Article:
06 November 2014

check out operatorMany Australians who regularly work unsocial hours such as Sundays would choose to stop working those hours if they no longer received penalty rates, a new report has found.

Dr Tony Daly from the University of South Australia’s Centre for Work + Life says penalty rates are the prime motivation behind many employees’ decisions to work on weekends and weeknights past 9pm.

“The report shows a significant proportion of employees work unsocial hours and rely on penalty rates for household expenses, and that many would not work these hours without a pay premium,” Dr Daly says.

The report, titled Evenings, nights and weekends: Working unsocial hours and penalty rates, also shows many workers might be at financial risk if changes were made to penalty rates.

“It appears that workers in the agriculture, forestry and fishing industries, and in electricity, gas, water and waste services, are more likely to have their household finances affected by a removal of penalty rates for working unsocial hours,” Dr Daly says.

“Labourers and those on permanent or ongoing contracts were also more likely to financially rely on penalty rates.

“Women, workers with lower household incomes, and employees in rural or regional locations may be at greater financial risk if policy changes are made to the payment of penalty rates for working unsocial hours.”

Dr Daly says removing penalty rates could have a significant impact on the labour market, with the Evenings, nights and weekends report showing that 48 per cent of retail workers say they would not continue working unsocial hours if penalty rates weren’t available.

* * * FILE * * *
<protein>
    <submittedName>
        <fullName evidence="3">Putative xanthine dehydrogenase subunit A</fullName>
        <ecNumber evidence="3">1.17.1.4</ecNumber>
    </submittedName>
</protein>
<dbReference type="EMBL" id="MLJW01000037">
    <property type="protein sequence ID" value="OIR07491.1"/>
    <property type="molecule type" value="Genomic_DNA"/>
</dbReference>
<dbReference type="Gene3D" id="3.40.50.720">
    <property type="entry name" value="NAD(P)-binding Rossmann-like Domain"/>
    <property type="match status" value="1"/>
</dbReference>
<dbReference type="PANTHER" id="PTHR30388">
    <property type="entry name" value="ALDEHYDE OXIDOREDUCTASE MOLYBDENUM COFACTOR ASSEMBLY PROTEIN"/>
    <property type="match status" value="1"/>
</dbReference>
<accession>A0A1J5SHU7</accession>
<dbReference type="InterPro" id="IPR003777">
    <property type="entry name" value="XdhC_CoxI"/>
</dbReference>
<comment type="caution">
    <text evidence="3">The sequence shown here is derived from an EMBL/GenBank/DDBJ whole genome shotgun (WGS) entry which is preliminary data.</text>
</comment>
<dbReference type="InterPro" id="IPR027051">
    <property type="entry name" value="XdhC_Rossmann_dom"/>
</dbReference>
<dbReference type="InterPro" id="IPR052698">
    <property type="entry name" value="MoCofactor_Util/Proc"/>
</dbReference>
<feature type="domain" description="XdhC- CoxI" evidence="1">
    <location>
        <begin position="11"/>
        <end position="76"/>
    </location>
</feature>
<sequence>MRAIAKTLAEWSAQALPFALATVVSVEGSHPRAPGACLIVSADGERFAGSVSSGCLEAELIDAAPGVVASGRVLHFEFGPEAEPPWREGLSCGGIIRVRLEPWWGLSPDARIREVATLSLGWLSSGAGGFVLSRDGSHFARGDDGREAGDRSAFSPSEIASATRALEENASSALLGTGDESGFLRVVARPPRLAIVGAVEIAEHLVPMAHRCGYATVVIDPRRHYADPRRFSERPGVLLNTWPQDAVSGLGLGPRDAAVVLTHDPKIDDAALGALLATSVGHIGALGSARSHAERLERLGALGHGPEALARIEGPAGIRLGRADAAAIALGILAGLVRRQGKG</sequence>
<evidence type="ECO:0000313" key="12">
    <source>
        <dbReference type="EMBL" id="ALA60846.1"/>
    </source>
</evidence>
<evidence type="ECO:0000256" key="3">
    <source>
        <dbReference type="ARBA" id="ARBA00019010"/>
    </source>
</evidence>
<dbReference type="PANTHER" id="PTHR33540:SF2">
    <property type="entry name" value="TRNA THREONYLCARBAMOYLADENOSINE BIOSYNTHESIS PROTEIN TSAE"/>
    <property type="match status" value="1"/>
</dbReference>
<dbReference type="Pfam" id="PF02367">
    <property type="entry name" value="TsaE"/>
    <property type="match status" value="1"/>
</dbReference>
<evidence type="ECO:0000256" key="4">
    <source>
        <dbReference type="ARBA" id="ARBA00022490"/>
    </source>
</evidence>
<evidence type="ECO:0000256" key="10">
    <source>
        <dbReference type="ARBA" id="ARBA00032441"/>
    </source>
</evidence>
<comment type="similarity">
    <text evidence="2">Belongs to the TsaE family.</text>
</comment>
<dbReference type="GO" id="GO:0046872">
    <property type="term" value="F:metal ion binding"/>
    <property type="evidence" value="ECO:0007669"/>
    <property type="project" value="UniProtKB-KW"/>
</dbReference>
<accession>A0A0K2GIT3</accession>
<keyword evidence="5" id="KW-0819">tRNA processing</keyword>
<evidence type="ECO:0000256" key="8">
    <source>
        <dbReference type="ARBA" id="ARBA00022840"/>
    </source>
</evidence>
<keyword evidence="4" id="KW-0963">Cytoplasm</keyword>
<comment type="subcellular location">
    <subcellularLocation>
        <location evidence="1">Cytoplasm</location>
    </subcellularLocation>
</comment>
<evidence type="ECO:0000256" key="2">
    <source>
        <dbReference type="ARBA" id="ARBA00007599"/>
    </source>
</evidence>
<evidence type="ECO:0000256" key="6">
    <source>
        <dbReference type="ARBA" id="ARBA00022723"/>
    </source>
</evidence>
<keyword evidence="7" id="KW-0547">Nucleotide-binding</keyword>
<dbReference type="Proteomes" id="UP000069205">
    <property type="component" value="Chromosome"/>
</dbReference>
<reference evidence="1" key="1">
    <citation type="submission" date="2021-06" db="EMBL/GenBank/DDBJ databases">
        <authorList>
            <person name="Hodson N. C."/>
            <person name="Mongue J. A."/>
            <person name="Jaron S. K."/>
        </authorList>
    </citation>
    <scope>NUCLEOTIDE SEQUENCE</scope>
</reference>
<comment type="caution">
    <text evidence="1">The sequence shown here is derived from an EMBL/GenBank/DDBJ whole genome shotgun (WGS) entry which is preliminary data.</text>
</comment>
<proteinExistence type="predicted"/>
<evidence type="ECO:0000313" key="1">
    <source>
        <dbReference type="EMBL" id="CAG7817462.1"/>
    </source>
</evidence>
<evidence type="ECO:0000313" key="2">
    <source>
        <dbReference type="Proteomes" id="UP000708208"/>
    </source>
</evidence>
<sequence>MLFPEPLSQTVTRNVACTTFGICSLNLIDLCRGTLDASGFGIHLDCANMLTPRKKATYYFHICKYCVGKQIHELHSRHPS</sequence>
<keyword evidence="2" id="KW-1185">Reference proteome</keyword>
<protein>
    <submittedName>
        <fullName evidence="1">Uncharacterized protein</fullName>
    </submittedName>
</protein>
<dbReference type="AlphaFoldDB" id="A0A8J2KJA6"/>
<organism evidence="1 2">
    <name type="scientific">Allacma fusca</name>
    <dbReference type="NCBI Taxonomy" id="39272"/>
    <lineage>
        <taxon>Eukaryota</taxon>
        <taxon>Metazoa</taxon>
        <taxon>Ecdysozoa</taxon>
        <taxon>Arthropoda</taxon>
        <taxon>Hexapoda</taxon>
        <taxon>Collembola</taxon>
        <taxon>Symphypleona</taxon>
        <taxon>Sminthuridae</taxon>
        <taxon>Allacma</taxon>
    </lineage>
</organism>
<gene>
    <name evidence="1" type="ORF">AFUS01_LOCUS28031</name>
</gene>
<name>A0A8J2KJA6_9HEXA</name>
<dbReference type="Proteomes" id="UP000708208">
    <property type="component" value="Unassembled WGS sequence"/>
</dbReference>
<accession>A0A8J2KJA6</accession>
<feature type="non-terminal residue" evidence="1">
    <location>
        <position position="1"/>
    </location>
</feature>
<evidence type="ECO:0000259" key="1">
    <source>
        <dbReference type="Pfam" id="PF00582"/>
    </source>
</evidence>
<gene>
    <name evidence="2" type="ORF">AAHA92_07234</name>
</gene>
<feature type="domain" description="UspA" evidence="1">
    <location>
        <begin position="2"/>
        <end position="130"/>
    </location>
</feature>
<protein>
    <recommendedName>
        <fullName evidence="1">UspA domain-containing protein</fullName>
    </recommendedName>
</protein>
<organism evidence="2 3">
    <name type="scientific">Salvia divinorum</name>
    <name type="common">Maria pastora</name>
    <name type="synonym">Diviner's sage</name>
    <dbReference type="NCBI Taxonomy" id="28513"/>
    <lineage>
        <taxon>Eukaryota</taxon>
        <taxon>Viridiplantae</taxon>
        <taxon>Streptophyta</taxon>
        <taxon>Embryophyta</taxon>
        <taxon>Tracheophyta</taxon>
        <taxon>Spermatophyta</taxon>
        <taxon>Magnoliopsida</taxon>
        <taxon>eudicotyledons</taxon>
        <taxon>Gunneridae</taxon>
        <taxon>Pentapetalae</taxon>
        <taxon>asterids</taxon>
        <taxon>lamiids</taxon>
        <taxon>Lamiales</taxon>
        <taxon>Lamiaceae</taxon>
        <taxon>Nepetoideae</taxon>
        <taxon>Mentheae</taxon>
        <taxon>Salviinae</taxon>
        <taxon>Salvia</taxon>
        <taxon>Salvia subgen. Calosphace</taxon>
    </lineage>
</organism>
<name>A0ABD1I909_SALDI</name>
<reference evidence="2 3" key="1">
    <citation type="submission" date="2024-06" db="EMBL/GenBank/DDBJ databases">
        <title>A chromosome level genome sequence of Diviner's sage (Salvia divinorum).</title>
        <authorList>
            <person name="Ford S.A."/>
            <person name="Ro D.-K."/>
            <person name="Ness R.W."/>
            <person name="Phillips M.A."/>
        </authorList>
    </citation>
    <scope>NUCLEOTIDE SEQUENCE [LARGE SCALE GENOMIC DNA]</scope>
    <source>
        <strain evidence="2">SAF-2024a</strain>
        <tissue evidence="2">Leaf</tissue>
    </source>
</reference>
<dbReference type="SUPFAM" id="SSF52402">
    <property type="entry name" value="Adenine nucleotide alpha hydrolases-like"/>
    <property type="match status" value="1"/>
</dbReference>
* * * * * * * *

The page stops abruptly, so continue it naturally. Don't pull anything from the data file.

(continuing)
In compiling the report, Dr Daly analysed findings from the 2014 Australian Work and Life Index (AWALI) survey which showed working unsocial hours can have a negative effect on work-life balance. Those who work regularly on weekends, especially on Sundays, reported that work interfered with life much more than workers who have weekends off.

Penalty rates were originally introduced to deter employers from making staff work long or abnormal hours and to compensate those who work outside of ‘normal’ hours. Sunday work traditionally attracts the highest rates of pay.

Dr Daly says his report found a significant relationship between workers’ decisions to work unsocial hours and whether they receive, and rely on, penalty rates.

“It’s easy to accept that we are becoming a 24/7 economy and Saturday working has certainly become more common,” he says.

“But why would workers choose to give up their only remaining opportunity for a ‘day of rest’? Would they choose to work on Sundays if they weren’t compensated?

“Our research found that not everyone receives penalty rates for working Sundays or other unsocial hours, with over 54 per cent of our respondents reporting that they didn’t receive extra pay or penalty rates for working outside normal hours.

“We also found that, of the 46 per cent of workers who did receive penalty rates, more than a third relied on that extra pay to cover their household expenses. In fact, over half of those who received penalty rates for working unsocial hours said that they wouldn’t work those hours if penalty rates weren’t offered.”

Dr Daly says that many workers rely on penalty rates to meet household expenses, and there will be some groups who could be left financially vulnerable if that extra pay was no longer available.

The full report can be accessed here.

Contact for interview: Dr Tony Daly office (08) 8302 4800 email tony.daly@unisa.edu.au

Media contact: Kelly Stone office 8302 0963 mobile 0417 861 832 email Kelly.stone@unisa.edu.au

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